The seven acre orchard which her husband Steve planted in the 1980s, also grows Macoun, Gala, Empire and Honey Crisp, but those varieties aren't part of the pick-your-own operation and won't be until the semi-dwarf trees grow a little more.
There are pre-picked apples available in the farms' farm stand, which will be open through November and December and features greens and vegetables grown in the farm's greenhouses throughout the colder months of the year.
At Stonybrook Farm in Gilford the 12-acre apple orchard has about 2,000 trees, with a dozen different varieties including; MacIntosh, Cortland, Macoun, Ginger Gold, and Red Delicious.
The farm offers rides in and out of the orchard on weekends and its farmstand has a wide selection of mums and pumpkins for fall decorating. It also offers homemade apple cake and fresh pressed cider.
Cardigan Mountain Orchard in Alexandria also has had an excellent year according to Nancy Bleiler, who says that Macoun, McIntosh and Cortalnd are now being picked.
''There are a lot of apples this year. Some were a little smaller than we would have liked but the Cortlands are really large, as big as grapefruit.'' says Bleiler.
She and her husband Steve moved to this small country town in the late 70s with no intention of being apple farmers, they were both teachers when they made the trek up to New Hampshire. After finding this small farm, they bought it with the intention of just trying to get some apples off of the trees for their own personal enjoyment. Over 20 years later, they both have left their careers in teaching and are now focusing their attention on the farm full time,with the help of their now three adult sons.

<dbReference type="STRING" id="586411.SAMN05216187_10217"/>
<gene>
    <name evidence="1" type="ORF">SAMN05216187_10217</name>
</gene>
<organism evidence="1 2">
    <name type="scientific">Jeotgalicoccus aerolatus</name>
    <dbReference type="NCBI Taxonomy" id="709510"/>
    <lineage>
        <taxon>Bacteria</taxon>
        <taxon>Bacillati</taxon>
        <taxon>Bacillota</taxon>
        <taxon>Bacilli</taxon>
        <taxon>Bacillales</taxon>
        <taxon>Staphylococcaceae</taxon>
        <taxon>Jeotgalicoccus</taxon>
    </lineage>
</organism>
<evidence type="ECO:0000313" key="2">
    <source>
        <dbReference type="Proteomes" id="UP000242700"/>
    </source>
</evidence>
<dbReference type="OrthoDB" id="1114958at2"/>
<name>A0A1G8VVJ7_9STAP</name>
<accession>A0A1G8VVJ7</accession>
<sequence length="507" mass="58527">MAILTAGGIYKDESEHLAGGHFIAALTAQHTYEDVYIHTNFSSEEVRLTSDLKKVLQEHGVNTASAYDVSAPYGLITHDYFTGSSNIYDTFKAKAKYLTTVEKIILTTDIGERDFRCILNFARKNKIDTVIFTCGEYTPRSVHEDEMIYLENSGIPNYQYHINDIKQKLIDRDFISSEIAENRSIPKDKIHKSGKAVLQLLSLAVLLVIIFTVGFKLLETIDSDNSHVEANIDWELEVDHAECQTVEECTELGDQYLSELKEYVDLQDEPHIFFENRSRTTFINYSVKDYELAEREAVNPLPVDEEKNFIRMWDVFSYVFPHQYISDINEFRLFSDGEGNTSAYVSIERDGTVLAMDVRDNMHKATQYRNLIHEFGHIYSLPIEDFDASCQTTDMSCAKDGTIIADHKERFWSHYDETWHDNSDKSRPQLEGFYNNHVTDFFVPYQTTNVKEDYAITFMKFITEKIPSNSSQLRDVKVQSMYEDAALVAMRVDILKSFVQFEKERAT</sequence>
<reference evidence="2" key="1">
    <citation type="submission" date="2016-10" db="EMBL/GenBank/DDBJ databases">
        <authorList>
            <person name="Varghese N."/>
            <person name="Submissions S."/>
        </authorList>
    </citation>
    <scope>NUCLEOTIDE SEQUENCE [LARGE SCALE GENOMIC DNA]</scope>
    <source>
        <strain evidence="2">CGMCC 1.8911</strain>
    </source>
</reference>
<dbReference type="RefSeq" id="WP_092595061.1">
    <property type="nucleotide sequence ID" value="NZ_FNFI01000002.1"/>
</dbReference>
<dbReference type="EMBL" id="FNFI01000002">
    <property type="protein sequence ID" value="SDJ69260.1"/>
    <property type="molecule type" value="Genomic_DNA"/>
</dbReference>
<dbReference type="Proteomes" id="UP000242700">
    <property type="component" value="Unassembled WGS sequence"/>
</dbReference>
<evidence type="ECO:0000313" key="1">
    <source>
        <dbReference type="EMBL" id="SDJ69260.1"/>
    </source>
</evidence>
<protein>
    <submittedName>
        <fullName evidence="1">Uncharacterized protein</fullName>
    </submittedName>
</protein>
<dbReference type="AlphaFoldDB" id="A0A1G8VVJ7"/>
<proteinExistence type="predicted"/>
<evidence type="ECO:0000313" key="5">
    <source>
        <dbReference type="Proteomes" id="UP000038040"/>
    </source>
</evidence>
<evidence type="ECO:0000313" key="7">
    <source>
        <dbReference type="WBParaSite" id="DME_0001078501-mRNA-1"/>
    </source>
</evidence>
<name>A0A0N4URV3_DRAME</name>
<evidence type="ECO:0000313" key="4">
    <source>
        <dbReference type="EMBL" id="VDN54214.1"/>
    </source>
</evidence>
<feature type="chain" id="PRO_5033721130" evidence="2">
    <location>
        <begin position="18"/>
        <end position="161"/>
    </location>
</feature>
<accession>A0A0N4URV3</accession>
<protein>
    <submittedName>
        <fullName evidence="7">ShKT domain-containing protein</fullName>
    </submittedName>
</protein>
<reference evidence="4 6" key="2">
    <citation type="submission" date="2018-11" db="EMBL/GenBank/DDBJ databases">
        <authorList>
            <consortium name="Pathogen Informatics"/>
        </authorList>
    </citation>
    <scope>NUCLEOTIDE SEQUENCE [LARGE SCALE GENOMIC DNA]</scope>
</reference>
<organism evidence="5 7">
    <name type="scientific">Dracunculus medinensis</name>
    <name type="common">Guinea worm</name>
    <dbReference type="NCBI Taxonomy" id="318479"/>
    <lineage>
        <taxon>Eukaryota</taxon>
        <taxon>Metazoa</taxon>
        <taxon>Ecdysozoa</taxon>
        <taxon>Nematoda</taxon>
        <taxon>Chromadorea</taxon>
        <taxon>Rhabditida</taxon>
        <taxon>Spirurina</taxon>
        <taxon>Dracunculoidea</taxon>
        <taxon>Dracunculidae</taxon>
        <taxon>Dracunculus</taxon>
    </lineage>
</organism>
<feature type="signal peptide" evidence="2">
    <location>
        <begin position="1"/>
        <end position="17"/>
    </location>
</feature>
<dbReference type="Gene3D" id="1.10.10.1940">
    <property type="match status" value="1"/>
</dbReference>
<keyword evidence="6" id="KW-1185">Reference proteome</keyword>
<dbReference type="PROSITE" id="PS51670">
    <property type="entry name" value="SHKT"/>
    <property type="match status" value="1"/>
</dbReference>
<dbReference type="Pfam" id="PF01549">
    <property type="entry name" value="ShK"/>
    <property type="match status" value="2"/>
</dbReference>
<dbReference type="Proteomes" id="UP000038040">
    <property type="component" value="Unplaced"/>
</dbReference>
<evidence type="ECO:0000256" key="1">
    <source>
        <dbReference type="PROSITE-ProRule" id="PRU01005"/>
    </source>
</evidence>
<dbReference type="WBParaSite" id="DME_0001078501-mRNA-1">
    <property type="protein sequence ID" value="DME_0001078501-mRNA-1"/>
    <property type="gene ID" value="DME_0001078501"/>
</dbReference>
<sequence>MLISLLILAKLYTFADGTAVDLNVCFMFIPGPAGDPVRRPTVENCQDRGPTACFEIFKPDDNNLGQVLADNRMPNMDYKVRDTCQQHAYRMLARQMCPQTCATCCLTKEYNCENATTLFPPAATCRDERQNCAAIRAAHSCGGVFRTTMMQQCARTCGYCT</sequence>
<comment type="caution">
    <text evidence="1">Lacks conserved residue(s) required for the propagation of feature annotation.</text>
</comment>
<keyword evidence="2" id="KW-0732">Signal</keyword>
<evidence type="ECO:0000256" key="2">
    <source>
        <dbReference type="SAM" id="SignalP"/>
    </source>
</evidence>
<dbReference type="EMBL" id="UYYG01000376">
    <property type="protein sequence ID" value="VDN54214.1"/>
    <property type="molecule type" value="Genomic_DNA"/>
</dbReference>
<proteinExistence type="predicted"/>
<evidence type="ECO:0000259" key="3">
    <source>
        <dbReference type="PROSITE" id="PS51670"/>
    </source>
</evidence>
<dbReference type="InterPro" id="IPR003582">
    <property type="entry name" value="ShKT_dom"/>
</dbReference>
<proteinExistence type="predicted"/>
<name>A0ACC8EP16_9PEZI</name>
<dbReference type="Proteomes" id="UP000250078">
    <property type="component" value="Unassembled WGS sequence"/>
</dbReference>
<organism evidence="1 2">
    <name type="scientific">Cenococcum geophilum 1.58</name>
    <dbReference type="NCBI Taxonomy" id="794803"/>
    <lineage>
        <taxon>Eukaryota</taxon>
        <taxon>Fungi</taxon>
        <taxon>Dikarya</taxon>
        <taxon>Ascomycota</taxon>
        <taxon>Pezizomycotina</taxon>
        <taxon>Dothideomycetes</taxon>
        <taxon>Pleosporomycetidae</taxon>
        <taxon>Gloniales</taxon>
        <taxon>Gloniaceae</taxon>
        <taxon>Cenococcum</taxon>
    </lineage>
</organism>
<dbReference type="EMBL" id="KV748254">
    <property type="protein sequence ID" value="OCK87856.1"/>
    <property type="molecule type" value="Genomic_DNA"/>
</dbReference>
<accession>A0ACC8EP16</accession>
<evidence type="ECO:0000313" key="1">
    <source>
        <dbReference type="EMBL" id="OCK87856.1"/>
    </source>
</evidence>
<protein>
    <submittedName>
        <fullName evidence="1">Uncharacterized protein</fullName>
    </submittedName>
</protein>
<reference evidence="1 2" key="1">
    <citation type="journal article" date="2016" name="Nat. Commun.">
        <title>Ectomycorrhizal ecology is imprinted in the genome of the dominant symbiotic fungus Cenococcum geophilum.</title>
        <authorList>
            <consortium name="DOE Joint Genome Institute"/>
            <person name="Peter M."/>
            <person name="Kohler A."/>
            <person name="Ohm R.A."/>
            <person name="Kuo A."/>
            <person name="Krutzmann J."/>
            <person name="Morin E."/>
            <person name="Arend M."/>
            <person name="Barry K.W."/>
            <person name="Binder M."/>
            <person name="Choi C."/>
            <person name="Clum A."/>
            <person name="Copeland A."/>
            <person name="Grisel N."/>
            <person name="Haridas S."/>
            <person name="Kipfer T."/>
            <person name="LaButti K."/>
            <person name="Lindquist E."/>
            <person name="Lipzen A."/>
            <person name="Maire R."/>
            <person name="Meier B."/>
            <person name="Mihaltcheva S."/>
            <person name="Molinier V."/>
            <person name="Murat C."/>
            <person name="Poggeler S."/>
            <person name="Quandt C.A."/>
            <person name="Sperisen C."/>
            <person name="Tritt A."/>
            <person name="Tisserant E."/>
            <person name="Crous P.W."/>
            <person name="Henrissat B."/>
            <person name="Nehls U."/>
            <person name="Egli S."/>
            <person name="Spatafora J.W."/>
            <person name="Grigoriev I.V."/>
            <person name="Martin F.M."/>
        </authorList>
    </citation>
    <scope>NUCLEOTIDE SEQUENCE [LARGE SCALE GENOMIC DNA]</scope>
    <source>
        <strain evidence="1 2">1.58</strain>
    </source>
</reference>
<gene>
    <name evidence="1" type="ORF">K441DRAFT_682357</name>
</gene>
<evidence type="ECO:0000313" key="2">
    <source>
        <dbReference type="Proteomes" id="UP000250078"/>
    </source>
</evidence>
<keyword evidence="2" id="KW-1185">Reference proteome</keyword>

The orchard was very run down when the Bleilers first acquired it. After a lot of hard work, they were able to bring back almost all of the original trees and many more have since been planted. The total number of trees today numbers around 1,000.
They have 15 different varieties of apples and are open 8 a.m. to 5 p.m. on weekends and 10 a.m to 5 p.m. Tuesday through Friday.
Cardigan Mountain Orchard joined with local farmers, vendors, business people and residents to open Cardigan Country Store two year ago. They offer a wide range of fruits and vegetables, milk and cheeses as well as many handcrafted products.
Pies, jams, apple butter and other homemade products are available in the seasonal store in the fall.

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Hit & run in Walmart parking lot alleged

GILFORD — Police are investigating a hit-and-run that occurred around 6:15 p.m. last night on a cross-walk at Walmart.

A Gilford police supervisor said a man driving a black SUV struck a female employee but left the scene after giving his name and plate number to witnesses.

He said the woman appeared to be not seriously injured but was taken to Lakes Region General Hospital in Laconia by ambulance to be evaluated.

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Bemont argues Tilton's lawsuit over aquifer protection wasn't filed in timely fashion